Marine Collagen—Safe and Effective for Skin Rejuvenation?

Linda Stocum, Assistant Editor

New study examines the safety and efficacy of hydrolyzed marine collagen on skin elasticity, wrinkles, and hydration in women.

A study (NCT04449159) published in the Journal of Cosmetic Dermatology studied the safety and efficacy of a hydrolyzed marine collagen (Vinh Wellness Collagen) on skin elasticity, wrinkles, and hydration over 12 weeks.1 

The study, a randomized, triple-blind, placebo-controlled, parallel study, included women between 45-60 years with a BMI of 20.0-29.9 kg/m2, who displayed visible signs of natural and photoaging to the face. Aging was assessed by the Fitzpatrick questionnaire and all patients agreed to avoid prolonged exposure to ultraviolet (UV) radiation for study duration.

The Vinh Wellness Collagen (VWC) was derived from a tropical and sustainable freshwater fish called a pangasius hypothalamus. The patients took 10g of VWC or placebo powder that was dissolved in at least 100 ml of water every morning on an empty stomach for 12 weeks. 

If the dose was forgotten, study patients were told to immediately consume the dose and not to exceed 10g.

The study examined the change in wrinkles and elasticity, and self-reported skin appearance after 12 weeks of treatment. Data was collected at week 0, week 6, and week 12. Additionally, safety data was collected at every visit and evaluated at week 12. 

A skin wrinkle analysis was captured using the sixth generation VISIA skin analysis system (Canfield Imaging Systems) to assesses the number of visible wrinkles. Skin elasticity was measured using a Cutometer Dual MPA 580 (Courage Khazaka electronic GmbH). Measurements were taken at baseline, week 6, and week 12.

Self-assessed skin quality data was gathered using a Visual Analogue Scale (VAS). The scale ranks patients’ responses on a 0 (no improvement) to 100 (great improvement) scale. Patients were asked to report their skin health based on skin elasticity, hydration, radiance, firmness, wrinkles, and overall feel.

Fifty patients were enrolled in the study, with 25 randomized into the placebo group and 25 into the VWC group. In total, 45 patients finished the study, 5 patients withdrew consent.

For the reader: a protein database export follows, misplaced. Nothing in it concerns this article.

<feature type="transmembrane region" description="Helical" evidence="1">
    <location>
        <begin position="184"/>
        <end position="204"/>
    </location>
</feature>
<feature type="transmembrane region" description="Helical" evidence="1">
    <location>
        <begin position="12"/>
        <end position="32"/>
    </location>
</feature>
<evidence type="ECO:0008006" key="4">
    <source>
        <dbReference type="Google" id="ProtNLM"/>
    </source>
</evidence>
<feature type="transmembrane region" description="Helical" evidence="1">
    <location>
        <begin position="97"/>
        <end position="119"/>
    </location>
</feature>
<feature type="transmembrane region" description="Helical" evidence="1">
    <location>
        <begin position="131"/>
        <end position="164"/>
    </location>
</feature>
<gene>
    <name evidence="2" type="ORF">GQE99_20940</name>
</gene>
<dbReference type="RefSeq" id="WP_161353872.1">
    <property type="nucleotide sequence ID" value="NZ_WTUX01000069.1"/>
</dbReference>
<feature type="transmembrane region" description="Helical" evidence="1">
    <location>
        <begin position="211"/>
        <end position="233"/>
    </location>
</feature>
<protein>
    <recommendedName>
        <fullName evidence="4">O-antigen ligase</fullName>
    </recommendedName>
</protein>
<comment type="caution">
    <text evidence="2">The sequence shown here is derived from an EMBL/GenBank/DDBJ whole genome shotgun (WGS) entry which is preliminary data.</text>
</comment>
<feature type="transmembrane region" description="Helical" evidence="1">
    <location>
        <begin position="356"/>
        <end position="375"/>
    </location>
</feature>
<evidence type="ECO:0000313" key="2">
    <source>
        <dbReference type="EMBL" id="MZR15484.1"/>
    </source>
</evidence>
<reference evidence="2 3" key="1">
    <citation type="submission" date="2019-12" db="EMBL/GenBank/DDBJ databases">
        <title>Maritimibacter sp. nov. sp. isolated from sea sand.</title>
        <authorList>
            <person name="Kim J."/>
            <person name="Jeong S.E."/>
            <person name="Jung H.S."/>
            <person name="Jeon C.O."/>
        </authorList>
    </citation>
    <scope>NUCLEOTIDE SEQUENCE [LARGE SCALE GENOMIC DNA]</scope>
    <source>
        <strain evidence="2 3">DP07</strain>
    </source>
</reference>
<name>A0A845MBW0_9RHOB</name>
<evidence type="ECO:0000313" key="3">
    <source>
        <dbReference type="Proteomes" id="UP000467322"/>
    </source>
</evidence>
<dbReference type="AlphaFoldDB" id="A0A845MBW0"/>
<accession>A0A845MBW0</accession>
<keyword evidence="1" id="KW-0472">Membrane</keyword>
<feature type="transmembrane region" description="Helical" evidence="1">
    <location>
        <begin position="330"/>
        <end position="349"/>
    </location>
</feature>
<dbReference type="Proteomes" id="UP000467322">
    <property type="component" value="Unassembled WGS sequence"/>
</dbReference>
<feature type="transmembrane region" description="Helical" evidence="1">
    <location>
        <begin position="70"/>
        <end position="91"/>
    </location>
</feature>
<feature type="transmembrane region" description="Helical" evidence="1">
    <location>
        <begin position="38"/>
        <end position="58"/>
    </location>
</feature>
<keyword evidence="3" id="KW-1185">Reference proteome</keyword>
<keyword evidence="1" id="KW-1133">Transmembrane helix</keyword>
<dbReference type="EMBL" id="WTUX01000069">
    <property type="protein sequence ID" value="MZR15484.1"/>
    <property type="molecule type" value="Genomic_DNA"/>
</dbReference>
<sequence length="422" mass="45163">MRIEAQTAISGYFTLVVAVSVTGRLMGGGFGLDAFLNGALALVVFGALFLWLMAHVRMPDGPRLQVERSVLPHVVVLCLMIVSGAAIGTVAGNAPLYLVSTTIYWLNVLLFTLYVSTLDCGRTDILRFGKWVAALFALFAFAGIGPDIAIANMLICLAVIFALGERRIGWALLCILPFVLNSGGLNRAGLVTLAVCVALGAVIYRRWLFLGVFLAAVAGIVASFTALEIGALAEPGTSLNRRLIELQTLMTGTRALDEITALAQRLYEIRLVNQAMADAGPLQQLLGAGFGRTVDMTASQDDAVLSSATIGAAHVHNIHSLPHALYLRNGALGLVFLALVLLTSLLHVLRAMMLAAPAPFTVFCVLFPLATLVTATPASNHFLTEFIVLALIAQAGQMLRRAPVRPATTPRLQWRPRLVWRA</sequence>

At baseline, patients in the VWC group reported lower VAS scores vs placebo. However, by week 12, the VWC group reported higher scores when compared to placebo in all VAS categories. The VISIA measurements reduced by 24% in wrinkle score after 12 weeks in patients treated with VWC. 

There was no significant difference in cheek skin elasticity between VWC and placebo after 12 weeks, according to the study. The VWC group achieved an 11% improvement in cheek elasticity from baseline to week 6 and a 6% decrease in elasticity from weeks 6 to 12. The placebo group achieved a 5% improvement from baseline to week 6 and a 3% improvement from week 6 to week 12. Of note, patients between 45 and 54 years who received VWC treatment achieved between a 10% and 20% improvement from baseline to week 6. 

There were 32 AEs reported among 19 patients. Out of the 32, 18 were reported by patients in the VWC group compared to 14 in placebo. Out of 18 patient AEs, 17 were categorized as not related/not likely to the related to the treatment. The 1 AE of mild nausea was reported as possibly being related to the product. All AEs were resolved by the end of the study. 

All hematology, clinical chemistry, electrolytes, and liver and kidney function markers remained within healthy clinical reference range during the study for both groups. 

The improvements in skin health were consistent with previous studies examining collagen supplementation.2-3 This is the first study to look at the different responses between the left and the right side of the cheeks, according to the study authors. Photoaging and melanoma are typically more prevalent on the left side of the face due to sun exposure when driving and micro pressure when sleeping, they wrote.

“Future studies are needed to examine potential synergistic effects of VWC with other skin enhancing nutrients and the mechanism of action associated with collagen supplementation and improvements of skin health,” the authors wrote. 

References:

1. Evans M, Lewis ED, Zakaria N, Pelipyagina T, Guthrie N. A randomized, triple-blind, placebo-controlled, parallel study to evaluate the efficacy of a freshwater marine collagen on skin wrinkles and elasticity. Journal of Cosmetic Dermatology. 2021;20(3):825-834. doi:https://doi.org/10.1111/jocd.13676

2. Choi SY, Ko EJ, Lee YH, et al. Effects of collagen tripeptide supplement on skin properties: a prospective, randomized, controlled study. J Cosmet Laser Ther. 2014;16(3):132-137. doi:10.3109/14764172.2013.854119

3. Zhou S-L, Wang H-Y, Yue D-X. Clinical effects and safety of oral treatment with low-molecular fish collagen hydrolysate on female facial skin properties. J Pract Dermatol. 2011;4(3). https://en.cnki.com.cn/Article_en/CJFDTotal-SYPF201103008.htm

4. Paulson KG, Iyer JG, Nghiem P. Asymmetric lateral distribution of melanoma and merkel cell carcinoma in the United States. J Am Acad Dermatol. 2011;65(1):35-39. https://doi.org/10.1016/j.jaad.2010.05.026

5. Poljsak B, Godic A, Lampe T, Dahmane R. The influence of the sleeping on the formation of facial wrinkles. J Cosmet Laser Ther. 2012;14(3):133-138. https://doi.org/10.3109/14764172.2012.685563